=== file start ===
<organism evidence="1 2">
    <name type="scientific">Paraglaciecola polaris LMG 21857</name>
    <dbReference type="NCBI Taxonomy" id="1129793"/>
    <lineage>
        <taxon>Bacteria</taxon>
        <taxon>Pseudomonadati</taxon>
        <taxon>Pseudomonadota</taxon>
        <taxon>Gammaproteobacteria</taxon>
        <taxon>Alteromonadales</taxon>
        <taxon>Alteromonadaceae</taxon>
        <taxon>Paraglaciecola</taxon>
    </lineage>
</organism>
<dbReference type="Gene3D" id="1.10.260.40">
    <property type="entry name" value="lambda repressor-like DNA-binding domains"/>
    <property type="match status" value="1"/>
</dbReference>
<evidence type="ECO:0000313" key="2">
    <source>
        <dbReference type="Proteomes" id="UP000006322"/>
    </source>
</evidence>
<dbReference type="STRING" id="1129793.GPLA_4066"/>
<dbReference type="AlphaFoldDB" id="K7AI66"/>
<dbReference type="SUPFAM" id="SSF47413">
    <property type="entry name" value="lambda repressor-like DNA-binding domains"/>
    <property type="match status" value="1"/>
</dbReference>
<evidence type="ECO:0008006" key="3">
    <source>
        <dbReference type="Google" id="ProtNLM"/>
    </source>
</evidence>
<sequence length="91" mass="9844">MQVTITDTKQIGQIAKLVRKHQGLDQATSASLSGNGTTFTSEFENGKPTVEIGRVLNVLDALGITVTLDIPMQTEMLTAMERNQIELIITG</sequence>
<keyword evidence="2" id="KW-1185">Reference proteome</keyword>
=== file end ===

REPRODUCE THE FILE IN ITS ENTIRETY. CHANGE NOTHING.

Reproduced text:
<organism evidence="1 2">
    <name type="scientific">Paraglaciecola polaris LMG 21857</name>
    <dbReference type="NCBI Taxonomy" id="1129793"/>
    <lineage>
        <taxon>Bacteria</taxon>
        <taxon>Pseudomonadati</taxon>
        <taxon>Pseudomonadota</taxon>
        <taxon>Gammaproteobacteria</taxon>
        <taxon>Alteromonadales</taxon>
        <taxon>Alteromonadaceae</taxon>
        <taxon>Paraglaciecola</taxon>
    </lineage>
</organism>
<dbReference type="Gene3D" id="1.10.260.40">
    <property type="entry name" value="lambda repressor-like DNA-binding domains"/>
    <property type="match status" value="1"/>
</dbReference>
<evidence type="ECO:0000313" key="2">
    <source>
        <dbReference type="Proteomes" id="UP000006322"/>
    </source>
</evidence>
<dbReference type="STRING" id="1129793.GPLA_4066"/>
<dbReference type="AlphaFoldDB" id="K7AI66"/>
<dbReference type="SUPFAM" id="SSF47413">
    <property type="entry name" value="lambda repressor-like DNA-binding domains"/>
    <property type="match status" value="1"/>
</dbReference>
<evidence type="ECO:0008006" key="3">
    <source>
        <dbReference type="Google" id="ProtNLM"/>
    </source>
</evidence>
<sequence length="91" mass="9844">MQVTITDTKQIGQIAKLVRKHQGLDQATSASLSGNGTTFTSEFENGKPTVEIGRVLNVLDALGITVTLDIPMQTEMLTAMERNQIELIITG</sequence>
<keyword evidence="2" id="KW-1185">Reference proteome</keyword>